On the connection between transcendental worldviews and legitimizing violence.
Discussions about Islamist violence can often be divided into two different trends: one that claims Islam to be essentially violent per se and another one arguing that violence has nothing to do with Islam. Latter line of argument, particularly in academic discourses, frequently suggests that assailants use religion merely as an instrument to achieve their actually economic-rational interests. However, such argumentation tends to neglect an essential dimension of the whole phenomenon of religiously motivated violence: the spiritual or transcendental worldview which perpetrators use to legitimate their own violence.
This article looks into the connection between a religiously based ideology and the representation of violence. To do so, six different documents will be analyzed: the “spiritual guidance” of the perpetrators involved in the 9/11 attacks (Seidensticker, 2004), four contemporary texts of jihadist actors (mainly from jihadist internet platforms; Lohlker, 2009) and the charter of the terror organization Hamas. Based on these texts, it will be shown how the authors legitimize violence in regard to four fundamental metaphysical principles: the existence of god, the belief in an afterlife, the dichotomous separation of humanity into good and evil and the relevance of a spiritual mindset.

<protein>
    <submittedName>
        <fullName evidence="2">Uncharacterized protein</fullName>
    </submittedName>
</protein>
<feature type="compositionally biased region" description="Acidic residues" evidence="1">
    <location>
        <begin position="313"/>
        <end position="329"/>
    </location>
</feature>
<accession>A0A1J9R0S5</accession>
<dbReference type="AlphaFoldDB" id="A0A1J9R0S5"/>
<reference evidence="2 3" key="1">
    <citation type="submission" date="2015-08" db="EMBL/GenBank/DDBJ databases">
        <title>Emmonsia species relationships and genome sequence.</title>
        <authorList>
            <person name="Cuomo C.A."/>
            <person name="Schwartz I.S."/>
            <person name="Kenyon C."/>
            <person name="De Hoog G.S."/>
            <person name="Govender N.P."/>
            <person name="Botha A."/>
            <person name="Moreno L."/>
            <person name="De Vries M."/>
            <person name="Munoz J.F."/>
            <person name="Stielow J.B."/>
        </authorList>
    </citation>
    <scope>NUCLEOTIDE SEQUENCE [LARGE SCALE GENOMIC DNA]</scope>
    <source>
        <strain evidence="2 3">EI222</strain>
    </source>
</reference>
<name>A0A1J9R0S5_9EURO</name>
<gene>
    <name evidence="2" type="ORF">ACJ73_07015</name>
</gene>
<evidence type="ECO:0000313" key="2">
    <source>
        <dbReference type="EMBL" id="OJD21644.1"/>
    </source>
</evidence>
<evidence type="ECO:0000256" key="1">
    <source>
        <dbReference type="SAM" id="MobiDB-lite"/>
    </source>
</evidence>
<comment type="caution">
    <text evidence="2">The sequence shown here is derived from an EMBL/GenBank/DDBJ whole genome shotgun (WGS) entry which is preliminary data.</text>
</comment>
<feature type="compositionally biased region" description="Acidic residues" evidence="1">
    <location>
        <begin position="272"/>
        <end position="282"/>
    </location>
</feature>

The results of the analysis suggest that there is an interior logic of religiously motivated violence, based on premises differentiated from the liberal secularization paradigm and instead following a transcendent understanding of reality. Recognizing this paradigm as one important dimension of Islamist violence could help to better understand such phenomenon and to improve practical work in the field of deradicalization.
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